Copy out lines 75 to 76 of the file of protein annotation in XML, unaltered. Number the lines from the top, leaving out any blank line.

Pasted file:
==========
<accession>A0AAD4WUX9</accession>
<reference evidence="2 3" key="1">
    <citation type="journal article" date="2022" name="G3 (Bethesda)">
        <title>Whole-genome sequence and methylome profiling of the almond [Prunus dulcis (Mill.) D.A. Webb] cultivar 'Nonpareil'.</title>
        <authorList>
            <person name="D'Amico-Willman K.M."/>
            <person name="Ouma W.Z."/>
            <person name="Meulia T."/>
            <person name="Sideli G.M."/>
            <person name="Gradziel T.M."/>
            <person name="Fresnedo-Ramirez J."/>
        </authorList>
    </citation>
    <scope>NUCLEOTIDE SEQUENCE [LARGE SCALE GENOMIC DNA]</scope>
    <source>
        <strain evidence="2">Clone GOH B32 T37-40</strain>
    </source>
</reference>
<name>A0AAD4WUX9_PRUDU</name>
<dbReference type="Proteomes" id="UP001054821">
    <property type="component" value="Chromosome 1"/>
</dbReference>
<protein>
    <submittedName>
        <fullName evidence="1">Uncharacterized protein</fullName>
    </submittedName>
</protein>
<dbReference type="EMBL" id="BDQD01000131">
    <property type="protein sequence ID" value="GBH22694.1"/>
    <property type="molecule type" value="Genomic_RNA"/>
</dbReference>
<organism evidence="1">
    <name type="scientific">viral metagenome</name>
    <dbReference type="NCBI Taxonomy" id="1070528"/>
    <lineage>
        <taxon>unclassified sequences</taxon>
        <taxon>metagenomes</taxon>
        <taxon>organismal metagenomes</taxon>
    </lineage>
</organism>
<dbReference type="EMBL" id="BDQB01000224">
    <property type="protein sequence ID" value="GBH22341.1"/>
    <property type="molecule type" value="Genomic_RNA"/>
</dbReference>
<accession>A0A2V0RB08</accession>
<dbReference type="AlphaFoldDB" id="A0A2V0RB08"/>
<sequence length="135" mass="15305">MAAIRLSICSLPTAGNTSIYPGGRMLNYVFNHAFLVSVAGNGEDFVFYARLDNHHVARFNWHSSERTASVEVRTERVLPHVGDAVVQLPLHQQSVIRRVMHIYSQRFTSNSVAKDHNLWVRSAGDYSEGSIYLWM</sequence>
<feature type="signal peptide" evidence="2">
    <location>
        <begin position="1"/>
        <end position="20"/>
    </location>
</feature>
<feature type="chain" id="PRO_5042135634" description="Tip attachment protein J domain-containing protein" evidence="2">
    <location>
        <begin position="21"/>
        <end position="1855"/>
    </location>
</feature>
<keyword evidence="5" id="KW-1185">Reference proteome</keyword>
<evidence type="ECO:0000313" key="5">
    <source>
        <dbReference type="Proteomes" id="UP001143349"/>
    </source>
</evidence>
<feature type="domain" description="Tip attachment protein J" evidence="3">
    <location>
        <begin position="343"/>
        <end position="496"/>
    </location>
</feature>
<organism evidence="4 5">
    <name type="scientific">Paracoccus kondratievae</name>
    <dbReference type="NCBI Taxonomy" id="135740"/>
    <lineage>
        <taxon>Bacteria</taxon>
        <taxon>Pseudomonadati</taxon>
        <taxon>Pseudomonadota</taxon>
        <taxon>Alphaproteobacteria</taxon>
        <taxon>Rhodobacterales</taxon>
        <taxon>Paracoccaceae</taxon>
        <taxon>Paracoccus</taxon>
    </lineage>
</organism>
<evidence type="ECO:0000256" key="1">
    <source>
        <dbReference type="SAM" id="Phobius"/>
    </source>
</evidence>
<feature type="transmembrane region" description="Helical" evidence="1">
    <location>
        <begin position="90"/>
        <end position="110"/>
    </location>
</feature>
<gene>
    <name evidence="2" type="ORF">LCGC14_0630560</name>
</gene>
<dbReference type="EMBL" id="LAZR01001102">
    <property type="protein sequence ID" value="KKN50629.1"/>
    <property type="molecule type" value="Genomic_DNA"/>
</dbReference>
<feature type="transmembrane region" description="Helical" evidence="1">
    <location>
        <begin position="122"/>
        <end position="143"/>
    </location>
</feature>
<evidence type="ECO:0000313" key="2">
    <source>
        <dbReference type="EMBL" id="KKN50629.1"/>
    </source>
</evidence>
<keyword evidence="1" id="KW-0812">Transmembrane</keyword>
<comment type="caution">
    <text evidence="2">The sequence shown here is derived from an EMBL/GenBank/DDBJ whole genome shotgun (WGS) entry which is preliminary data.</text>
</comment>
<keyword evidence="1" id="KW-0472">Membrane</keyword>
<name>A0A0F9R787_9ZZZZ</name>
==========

    <lineage>
        <taxon>Bacteria</taxon>